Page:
Cast-Iron Pot Bread

I awoke this morning to a beautiful fall sunrise streaming through my bedroom window. It was the first day in a while that I didn’t actually have to leave the house unless I wanted to, which meant it was the perfect day to make homemade bread.

In the past, given that I didn’t have a lot of time to spend on making bread, I depended on my bread machine to do the work for me. It was great because it required little time or energy, but still provided a homemade product. Unfortunately, it was never fantastic and I was getting tired of always making it in my bread machine. There is something very fulfilling about participating in the bread-making process: the waiting, the rising, the change from something simple to something wonderful. I was excited that I now had more time to dedicate, so I thought would be the perfect opportunity to try a new recipe that I had clipped out of the newspaper several months ago.

After making a warm pot of French-press coffee, I found the recipe in my horribly disorganized recipe book and set it up in the “prep area” in my kitchen - a counter space with a window that overlooks the woods; perfect for kneading, mixing, rolling, and all other sorts of delicious activities. I realized I hadn’t baked anything in my kitchen yet, and suddenly became very giddy. I put on my apron, turned on some music, and got to work.

The recipe is really basic: flour, yeast, salt, water, and a little oil. After mixing the first four ingredients, I covered the bowl in a clean dish towel and placed it in the oven (a warm, non-drafty place where I won’t bump it), where it has to rest for four hours. I spent the next four hours organizing my calendar, reading some new magazines, and taking a walk in the woods. I acknowledged that bread making, while seemingly time consuming, really gives us a chance to rest, relax, and appreciate the process by which food is created.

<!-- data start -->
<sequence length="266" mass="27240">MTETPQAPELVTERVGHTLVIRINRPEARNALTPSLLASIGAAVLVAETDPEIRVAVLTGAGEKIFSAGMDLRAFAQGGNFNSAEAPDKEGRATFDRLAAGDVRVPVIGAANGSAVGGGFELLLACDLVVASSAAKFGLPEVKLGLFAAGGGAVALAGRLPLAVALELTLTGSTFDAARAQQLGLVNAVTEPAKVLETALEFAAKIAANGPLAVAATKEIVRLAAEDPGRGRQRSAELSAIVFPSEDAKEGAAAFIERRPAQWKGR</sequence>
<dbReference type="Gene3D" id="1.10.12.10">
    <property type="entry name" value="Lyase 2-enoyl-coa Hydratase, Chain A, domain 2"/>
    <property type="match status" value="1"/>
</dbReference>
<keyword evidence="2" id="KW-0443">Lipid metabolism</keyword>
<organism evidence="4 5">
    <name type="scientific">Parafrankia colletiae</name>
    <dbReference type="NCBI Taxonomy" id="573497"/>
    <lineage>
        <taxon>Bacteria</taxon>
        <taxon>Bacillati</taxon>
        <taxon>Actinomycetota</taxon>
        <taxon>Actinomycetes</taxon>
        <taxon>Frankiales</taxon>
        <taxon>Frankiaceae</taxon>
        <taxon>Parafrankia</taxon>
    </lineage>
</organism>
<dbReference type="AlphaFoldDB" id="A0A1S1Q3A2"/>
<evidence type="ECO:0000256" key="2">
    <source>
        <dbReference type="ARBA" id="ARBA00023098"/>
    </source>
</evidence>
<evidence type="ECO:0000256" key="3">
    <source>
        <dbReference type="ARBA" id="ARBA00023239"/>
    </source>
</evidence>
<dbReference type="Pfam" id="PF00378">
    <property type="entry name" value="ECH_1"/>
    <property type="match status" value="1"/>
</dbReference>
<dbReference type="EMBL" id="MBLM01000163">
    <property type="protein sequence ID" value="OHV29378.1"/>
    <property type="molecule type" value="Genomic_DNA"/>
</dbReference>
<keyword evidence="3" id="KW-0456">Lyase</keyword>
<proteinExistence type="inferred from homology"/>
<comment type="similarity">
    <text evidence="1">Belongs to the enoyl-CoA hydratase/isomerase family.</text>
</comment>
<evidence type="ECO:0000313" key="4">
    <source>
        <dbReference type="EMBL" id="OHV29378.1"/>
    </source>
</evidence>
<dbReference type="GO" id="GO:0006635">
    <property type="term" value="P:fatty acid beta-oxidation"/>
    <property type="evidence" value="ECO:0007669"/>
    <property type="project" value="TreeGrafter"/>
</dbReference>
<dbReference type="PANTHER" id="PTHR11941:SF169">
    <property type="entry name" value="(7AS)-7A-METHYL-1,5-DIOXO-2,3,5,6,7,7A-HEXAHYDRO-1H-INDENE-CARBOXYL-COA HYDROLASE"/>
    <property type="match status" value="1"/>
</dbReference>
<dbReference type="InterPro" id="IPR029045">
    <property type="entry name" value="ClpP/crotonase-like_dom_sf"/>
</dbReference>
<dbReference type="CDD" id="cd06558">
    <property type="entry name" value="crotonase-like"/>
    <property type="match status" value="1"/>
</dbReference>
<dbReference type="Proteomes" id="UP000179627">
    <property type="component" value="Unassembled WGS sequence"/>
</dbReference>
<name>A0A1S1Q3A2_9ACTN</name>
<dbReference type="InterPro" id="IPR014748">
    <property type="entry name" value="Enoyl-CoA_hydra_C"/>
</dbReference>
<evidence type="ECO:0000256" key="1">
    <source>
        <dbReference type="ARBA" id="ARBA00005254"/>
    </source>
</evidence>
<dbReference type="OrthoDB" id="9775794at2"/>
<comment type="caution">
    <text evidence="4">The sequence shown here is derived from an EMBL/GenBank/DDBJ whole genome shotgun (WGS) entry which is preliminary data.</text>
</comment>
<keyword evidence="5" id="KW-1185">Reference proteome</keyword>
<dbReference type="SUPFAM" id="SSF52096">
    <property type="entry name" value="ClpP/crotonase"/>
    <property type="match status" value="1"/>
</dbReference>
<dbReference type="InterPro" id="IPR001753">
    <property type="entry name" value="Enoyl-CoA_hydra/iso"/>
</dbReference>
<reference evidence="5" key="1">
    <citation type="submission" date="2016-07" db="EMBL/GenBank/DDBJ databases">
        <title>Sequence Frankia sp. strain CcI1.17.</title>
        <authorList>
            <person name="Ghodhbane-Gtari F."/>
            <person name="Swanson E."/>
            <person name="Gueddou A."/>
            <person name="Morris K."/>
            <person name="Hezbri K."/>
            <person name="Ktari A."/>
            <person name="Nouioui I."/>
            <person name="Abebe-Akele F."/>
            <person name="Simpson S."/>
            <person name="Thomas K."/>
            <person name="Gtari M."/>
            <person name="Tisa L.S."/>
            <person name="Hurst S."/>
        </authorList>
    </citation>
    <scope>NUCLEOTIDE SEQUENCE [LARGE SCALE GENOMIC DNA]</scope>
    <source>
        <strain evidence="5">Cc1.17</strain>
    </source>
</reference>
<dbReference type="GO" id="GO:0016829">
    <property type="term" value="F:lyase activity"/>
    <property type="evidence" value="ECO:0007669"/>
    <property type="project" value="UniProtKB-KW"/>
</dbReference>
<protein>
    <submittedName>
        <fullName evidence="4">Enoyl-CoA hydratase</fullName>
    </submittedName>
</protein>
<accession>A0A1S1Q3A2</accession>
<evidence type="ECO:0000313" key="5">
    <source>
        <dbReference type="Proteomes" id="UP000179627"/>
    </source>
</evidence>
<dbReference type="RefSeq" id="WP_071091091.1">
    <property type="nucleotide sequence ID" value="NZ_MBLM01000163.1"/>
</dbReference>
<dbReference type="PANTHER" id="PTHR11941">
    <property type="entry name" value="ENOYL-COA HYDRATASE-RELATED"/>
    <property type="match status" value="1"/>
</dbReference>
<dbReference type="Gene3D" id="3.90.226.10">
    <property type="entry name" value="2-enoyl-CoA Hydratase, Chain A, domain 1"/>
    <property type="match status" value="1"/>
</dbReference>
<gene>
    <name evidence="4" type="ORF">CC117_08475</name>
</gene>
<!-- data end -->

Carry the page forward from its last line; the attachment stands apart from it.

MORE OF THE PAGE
When the four-hour timer went off, I pulled the dough out of the oven, breathing in the yeasty smell that had taken over my oven. I then folded it a few times on an oiled cookie sheet and let it rest again. After the requisite resting time completed, I placed the dough in a heated cast-iron pot (which I find to be the coolest part of this recipe) and put it in the oven to bake. A friend came over and we enjoyed hot cider and fall cooking magazines on the couch, the house filled with the toasty warm smell of freshly baked bread.

Pulling it out of the oven, I was presented with a perfectly round, golden loaf. I let it rest just a few minutes before slicing off a piece for myself and my friend, taking in a deep breath of the steam released on the first slice. The first warm bite of a crusty outside and a soft, slightly salty inside took my breath away. That was when the chevre came out of the fridge and we went at the loaf, spreading thick layers of the soft cheese on the warm bread. Sharing the bread with a good friend and appreciating that the time when the bread is the freshest, I could not help but feel overjoyed at what I had made; that something made with a few simple ingredients became something so wonderful.

Speedy No-Knead Bread
(Makes 1 loaf)

2 cups bread flour
1 cup whole-wheat flour
2 ½ tsp (1 packet) of instant yeast
1 ½ tsp salt
Oil as needed

Combine flours, yeast, and salt in a large bowl. Add 1 ½ cups of warm water and stir until blended (dough will be shaggy). Cover bowl with a clean dish towel. Let the dough rest about 4 hours at warm room temperature, about 70 degrees (a non-heated oven is perfect for this).

After the four hours is up, lightly oil a work surface and place dough on it. Fold it over on itself once or twice. Cover loosely with the dish towel and let it rest 30 minutes more.

At least 30 minutes before the dough is done resting, heat the oven to 450 degrees. Put a heavy covered pot - cast-iron, enamel, Pyrex, or ceramic - in the oven as it heats (I used a 2 ½ quart Le Creuset, which fit the dough perfectly). When the dough is ready, carefully remove the pot from the oven. Slide your hand under the dough and place it in the pot, seam side up. Shake the pan a few times if the dough is unevenly distributed; it will straighten out as it bakes.

Cover with the lid and bake for 30 minutes, then remove the lid and bake for 15-30 minutes more, until the loaf is golden brown. Cool on a rack.

Adapted from Mark Bittman’s (New York Times) adaptation of Jim Lahey’s recipe (Sullivan Street Bakery, New York), San Jose Mercury News


  1. Isn't it amazing how great homemade food can become a magical experience?! This recipe sounds fantastic!